Interviews

Dan Quayle on potential fallout of Scotland vote

Will results trigger more economic uncertainty?

 

This is a rush transcript from "Your World," September 17, 2014. This copy may not be in its final form and may be updated.

NEIL CAVUTO, HOST: This coming into us now, though. If Wall Street is concerned about a sudden shakeup in Western economies, it had a funny way of showing it, the Dow sprinting to a record today, 17156.92.

Now, a lot of that was buoyed by the Federal Reserve and very, very pro-dovish comments about interests rate not going up any time soon. But a lot of was a lot of sanguine kind of reaction to what is going on in Scotland, that it won't happen, that Scotland will not leave her majesty's kingdom.

The former Vice President of these United States Dan Quayle on the fallout if just the opposite occurs.

Mr. Vice President, good to see you.

DAN QUAYLE, FORMER VICE PRESIDENT: Good to see you as well.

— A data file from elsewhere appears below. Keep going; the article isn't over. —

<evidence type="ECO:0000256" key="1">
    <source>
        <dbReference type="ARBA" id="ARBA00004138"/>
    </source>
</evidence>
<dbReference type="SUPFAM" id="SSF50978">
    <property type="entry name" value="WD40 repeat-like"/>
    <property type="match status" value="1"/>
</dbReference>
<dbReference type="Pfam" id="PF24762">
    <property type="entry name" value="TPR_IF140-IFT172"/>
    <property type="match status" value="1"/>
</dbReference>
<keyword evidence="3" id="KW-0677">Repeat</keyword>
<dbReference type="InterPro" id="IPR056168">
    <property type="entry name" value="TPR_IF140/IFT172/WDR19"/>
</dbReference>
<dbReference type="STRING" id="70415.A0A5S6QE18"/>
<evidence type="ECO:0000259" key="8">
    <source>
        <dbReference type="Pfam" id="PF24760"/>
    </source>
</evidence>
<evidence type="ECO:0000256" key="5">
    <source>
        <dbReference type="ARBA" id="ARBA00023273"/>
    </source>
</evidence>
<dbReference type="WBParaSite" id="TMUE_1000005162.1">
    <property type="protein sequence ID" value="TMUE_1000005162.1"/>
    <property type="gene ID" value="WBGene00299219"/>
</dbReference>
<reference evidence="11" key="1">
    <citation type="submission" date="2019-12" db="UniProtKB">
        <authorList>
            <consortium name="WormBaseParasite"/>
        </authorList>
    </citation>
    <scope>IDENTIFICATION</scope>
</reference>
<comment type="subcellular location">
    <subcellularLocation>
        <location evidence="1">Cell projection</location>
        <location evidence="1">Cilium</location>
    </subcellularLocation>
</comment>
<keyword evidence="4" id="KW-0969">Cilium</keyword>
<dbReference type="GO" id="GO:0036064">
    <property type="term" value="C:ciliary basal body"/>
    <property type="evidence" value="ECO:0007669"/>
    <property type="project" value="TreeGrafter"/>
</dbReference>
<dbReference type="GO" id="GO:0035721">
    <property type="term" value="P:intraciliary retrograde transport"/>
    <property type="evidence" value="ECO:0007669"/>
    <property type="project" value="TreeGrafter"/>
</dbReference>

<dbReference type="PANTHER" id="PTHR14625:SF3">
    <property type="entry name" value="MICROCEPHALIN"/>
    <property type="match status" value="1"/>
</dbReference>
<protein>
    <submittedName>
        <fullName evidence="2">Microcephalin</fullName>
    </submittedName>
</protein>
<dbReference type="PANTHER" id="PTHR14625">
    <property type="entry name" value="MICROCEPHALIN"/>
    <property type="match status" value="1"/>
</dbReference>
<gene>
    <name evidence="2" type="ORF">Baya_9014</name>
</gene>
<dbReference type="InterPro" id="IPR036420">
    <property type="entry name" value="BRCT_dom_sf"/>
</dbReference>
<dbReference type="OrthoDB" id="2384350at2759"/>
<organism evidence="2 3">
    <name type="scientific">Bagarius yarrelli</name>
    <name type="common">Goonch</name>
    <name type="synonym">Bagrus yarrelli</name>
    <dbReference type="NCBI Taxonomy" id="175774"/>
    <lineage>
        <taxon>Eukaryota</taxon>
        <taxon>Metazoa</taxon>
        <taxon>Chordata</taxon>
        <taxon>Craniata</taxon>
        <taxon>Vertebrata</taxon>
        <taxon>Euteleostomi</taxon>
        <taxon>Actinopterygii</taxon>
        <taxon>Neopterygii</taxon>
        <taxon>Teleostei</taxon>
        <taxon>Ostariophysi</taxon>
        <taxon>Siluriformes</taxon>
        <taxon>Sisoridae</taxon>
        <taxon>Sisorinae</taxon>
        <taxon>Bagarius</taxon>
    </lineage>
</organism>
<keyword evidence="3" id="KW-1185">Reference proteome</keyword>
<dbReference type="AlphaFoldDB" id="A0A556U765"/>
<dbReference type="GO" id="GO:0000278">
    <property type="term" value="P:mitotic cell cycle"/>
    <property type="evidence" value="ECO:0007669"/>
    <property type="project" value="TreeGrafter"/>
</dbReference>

CAVUTO: You have Scottish blood in you, right?

QUAYLE: I do have a little Scottish blood. I like your -- the way you speak a little Scottish.

CAVUTO: Well, thank you.

QUAYLE: I won't try to do it.

(CROSSTALK)

CAVUTO: I watched a lot of "Austin Powers" movies.

(CROSSTALK)

QUAYLE: There -- there you go.

CAVUTO: But what do you think? The president has already indicated he hopes the United Kingdom sticks together. Our official policy is that that should be the case. Most global leaders say the same thing.

What do they fear?

QUAYLE: I think they fear, if Scotland does vote for independence, which I hope they don't -- and I don't think that they will -- they're going to go right up to the abyss and look into it and vote no.

And the reason is because it will start a domino effect. Who is next? Is it Northern Ireland? Is it Wales? Is it Catalonia? There's a rise of national...

(CROSSTALK)

CAVUTO: Catalonia and Spain, that's -- that's been bubbling for a while.

QUAYLE: Well, yes. We will revisit Quebec again.

So I don't think it's going to happen. There are a couple things. I do not believe that these referendums on something this important should be decided with 51 percent. Let's just say it passes. That means 49 percent -- or say it's 50-50 -- are absolutely opposed to it.